Accessibility and convenience: Is the service easy to obtain? Timeliness: Will a service be performed when promised? Completeness: Are all items in the order included? Consistency: Are services delivered in the same fashion for every customer, and every time for the same customer? Tangibility: after the service is over, is there any thing to take home to remind the service experience? Empathy or Courtesy: Do frontline employees greet each customer cheerfully? Responsiveness: Can service personnel react quickly and resolve unexpected problems? Basic concepts of TQM: TQM requires six basic concepts: 1. A committed and involved management to provide long-term top-tobottom organizational support. 2. An unwavering focus on the customer, both internally and externally. 3. Effective involvement and utilization of entire work force 4. Continuous improvement of the business and production process 5. Treating the suppliers as partners. 6. Establish performance measures for the processes. These concepts outline an excellent way to run an organization Definitions of TQM: TQM is an enhancement to the traditional way of doing business. It is a proven technique to guarantee in world class competition. Analyzing the three words, we have Total Made up of the whole Quality Degree of excellence a product or service provides Management Act, art, or manner of handling, controlling, directing etc. TQM is defined as both a philosophy and a set of guiding principles that represent the foundation of a continuously improving organization.It is the application of quantitative methods and human resources to improve all the processes within an organization and exceed customer needs now and in the future.

TQM frame work: Bench marking Information technology Quality management system Environmental management system Quality function deployment Quality by design Failure mode and effect analysis Product and service liability Total productive maintenance Management Tools Statistical process control Experimental design Taguchis quality engineering

Shewhart Deming Juran Figenbaum Ishikawa Crosby Taguchi

Gurus

Tools and techniques

Principles and practices

Product or service realization

Customer

People and relationships: Leadership Customer satisfaction Employee involvement Supplier partnership

Approach: Continuous process improvement Measure: Performance measures

Contributions of Deming, Juran and Crosby: Shewhart: Walter A.Shewhart, PhD contributes: Control chart theory with control limits Assignable and chance causes of variation Rational subgroups PDSA cycle He authored, Economic control of Quality of manufactured product, it is a thorough work of the basic principles of Quality control. Deming: W.Edwards Deming, PhD contributes: Statistical process control Importance of Quality Demings philosophy He authored, Crisis and Quality Productivity Competitive position 161 Scholarly studies Juran: Joseph M.Juran, PhD Contributes: The Juran trilogy for managing Quality He authored, Jurans Quality control Handbook Feiganbaum: Armand V. Feigenbaum PhD Contributes: Feigenbaums quality principles He authored, Total Quality control Ishikawa Kaoru Ishikawa, PhD Contributes: Quality circle concept Cause and effect diagram He authored, SPC Texts in Japanese and in English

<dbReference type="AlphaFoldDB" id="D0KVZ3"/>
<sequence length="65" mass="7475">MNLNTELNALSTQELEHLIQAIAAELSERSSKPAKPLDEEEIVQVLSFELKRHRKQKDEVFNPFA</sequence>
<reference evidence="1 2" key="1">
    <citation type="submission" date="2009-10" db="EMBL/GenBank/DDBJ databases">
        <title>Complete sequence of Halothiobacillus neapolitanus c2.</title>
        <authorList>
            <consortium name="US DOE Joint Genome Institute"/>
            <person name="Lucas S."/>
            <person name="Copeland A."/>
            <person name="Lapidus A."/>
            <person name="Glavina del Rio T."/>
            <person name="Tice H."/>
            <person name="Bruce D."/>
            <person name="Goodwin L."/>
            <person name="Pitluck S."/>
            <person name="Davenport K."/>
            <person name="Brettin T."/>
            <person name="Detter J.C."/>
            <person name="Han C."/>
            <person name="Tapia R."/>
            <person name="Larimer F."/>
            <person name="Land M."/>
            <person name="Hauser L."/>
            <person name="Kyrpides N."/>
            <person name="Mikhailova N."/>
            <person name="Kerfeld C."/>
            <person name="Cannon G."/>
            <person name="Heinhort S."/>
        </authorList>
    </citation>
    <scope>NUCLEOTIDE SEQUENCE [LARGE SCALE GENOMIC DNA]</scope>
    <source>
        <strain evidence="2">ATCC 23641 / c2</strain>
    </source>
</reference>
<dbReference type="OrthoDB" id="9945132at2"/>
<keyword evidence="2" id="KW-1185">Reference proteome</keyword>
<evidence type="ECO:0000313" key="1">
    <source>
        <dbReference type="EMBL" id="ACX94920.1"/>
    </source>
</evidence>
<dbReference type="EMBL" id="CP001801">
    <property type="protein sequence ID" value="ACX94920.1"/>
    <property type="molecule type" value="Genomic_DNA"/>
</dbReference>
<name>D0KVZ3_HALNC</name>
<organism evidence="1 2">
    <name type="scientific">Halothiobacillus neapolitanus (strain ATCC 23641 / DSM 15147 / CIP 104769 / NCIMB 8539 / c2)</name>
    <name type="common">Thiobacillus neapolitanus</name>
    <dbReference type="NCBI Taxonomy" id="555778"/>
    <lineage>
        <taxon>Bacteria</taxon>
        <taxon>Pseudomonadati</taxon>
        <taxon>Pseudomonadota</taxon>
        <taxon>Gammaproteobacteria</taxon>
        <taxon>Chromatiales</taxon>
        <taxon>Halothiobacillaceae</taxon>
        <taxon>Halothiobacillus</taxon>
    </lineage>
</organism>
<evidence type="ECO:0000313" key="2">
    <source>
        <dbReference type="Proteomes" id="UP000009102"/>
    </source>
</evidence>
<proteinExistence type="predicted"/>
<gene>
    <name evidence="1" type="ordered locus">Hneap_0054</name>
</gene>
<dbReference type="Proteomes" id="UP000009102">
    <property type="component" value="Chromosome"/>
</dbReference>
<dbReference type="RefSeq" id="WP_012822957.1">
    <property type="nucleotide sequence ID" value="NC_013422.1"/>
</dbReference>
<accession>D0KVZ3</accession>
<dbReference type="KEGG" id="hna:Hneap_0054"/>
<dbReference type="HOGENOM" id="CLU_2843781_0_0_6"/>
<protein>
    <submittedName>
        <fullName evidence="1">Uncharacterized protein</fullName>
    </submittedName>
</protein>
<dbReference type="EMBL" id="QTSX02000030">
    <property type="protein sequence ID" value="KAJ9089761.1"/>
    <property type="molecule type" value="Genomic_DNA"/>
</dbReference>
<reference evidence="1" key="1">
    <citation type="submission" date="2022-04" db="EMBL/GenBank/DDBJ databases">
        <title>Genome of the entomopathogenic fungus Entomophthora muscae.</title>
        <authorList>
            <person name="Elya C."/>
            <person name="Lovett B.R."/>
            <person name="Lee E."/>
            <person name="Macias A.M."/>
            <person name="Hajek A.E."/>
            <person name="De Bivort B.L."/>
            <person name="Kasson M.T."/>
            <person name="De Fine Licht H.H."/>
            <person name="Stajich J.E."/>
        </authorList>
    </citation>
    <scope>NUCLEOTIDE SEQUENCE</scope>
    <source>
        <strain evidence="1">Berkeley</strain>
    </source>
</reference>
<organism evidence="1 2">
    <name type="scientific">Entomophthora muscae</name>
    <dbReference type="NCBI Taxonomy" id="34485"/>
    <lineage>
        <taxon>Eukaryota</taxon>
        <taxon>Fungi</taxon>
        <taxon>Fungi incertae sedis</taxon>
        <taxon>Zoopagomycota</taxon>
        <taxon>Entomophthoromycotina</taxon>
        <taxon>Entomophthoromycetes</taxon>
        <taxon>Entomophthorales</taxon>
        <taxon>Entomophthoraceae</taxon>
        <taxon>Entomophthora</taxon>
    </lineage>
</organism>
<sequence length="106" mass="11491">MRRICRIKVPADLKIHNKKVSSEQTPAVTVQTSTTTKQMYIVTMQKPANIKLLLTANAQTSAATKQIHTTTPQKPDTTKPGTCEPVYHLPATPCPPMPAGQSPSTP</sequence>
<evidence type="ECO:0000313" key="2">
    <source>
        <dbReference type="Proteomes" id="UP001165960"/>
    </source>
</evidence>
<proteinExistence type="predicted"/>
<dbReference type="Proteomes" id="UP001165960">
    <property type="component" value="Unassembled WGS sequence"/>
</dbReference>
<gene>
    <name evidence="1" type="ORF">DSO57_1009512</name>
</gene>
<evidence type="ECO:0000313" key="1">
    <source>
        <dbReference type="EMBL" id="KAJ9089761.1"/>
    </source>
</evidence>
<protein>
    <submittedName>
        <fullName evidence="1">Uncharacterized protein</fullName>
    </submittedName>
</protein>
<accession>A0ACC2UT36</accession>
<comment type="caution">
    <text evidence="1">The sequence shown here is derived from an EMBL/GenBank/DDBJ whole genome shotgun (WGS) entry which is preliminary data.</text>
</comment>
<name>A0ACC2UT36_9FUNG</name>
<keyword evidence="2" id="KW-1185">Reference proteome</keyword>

Crosby Philip B. Crosby started his career in quality later than Deming and Juran. His corporate background includes 14 years as director of quality at ITT (1965-1979). He left ITT in 1979 to form Philip Crosby Associates, an international consulting firm on quality improvement, which he ran until 1992, when he retired as CEO to devote his time to lecturing on quality related issues. Philip B.Crosby authored, Quality is free, in1979 Quality without Tears, 1984 He defines Quality simply as conformance to customer requirements, is best known for his advocacy of zero defects management Costs of Quality, Crosbys Fourteen Steps to Quality Improvement Taguchi Genichi Taguchi, PhD Contributes: Loss function concept Taguchis philosophy (Design of parameters and tolerances) Demings philosophy: Dr.W.Edward Demings, considered as father of Japanese quality revolution proposed 14 points on Quality through the use of statistical techniques 1. Create and publish the aims and purposes of the organization. 2. Learn the new philosophy. 3. Understand the purpose of inspection. 4. Stop awarding business based on price alone. 5. Improve constantly and forever the system. 6. Institute training. 7. Teach and institute leadership. 8. Drive out fear, Create trust and create a climate for innovation. 9. Optimize the efforts of teams, groups and staff areas. 10. Eliminate exhortations for the work force. 11. Eliminate numerical quotes for the work force.

12. Eliminate management by objective. 13. Remove barriers that rob people of pride of workmanship. Encourage education and self-improvement for everyone. 14. Take action for accomplish the transformation. Crosbys Philosophy and Contributions Crosbys Absolutes of Quality Management are as follows: Quality means conformance to requirements not elegance. There is no such thing as a quality problem There is no such thing as the economics of quality The only performance measurement is the cost of quality The only performance standard is Zero Defects

Barriers to TQM: The common barriers of TQM 1. 2. 3. 4. 5. 6. 7. 8. 9. Lack of management Commitment Inability to Change Organizational culture Improper planning Lack of continuous training and education Incompatible organizational structure and isolated individuals and departments Ineffective measurement techniques and lack of Access to Data and results Paying Inadequate Attention to Internal and External Customers Inadequate use of Empowerment and teamwork Failure to continually improve.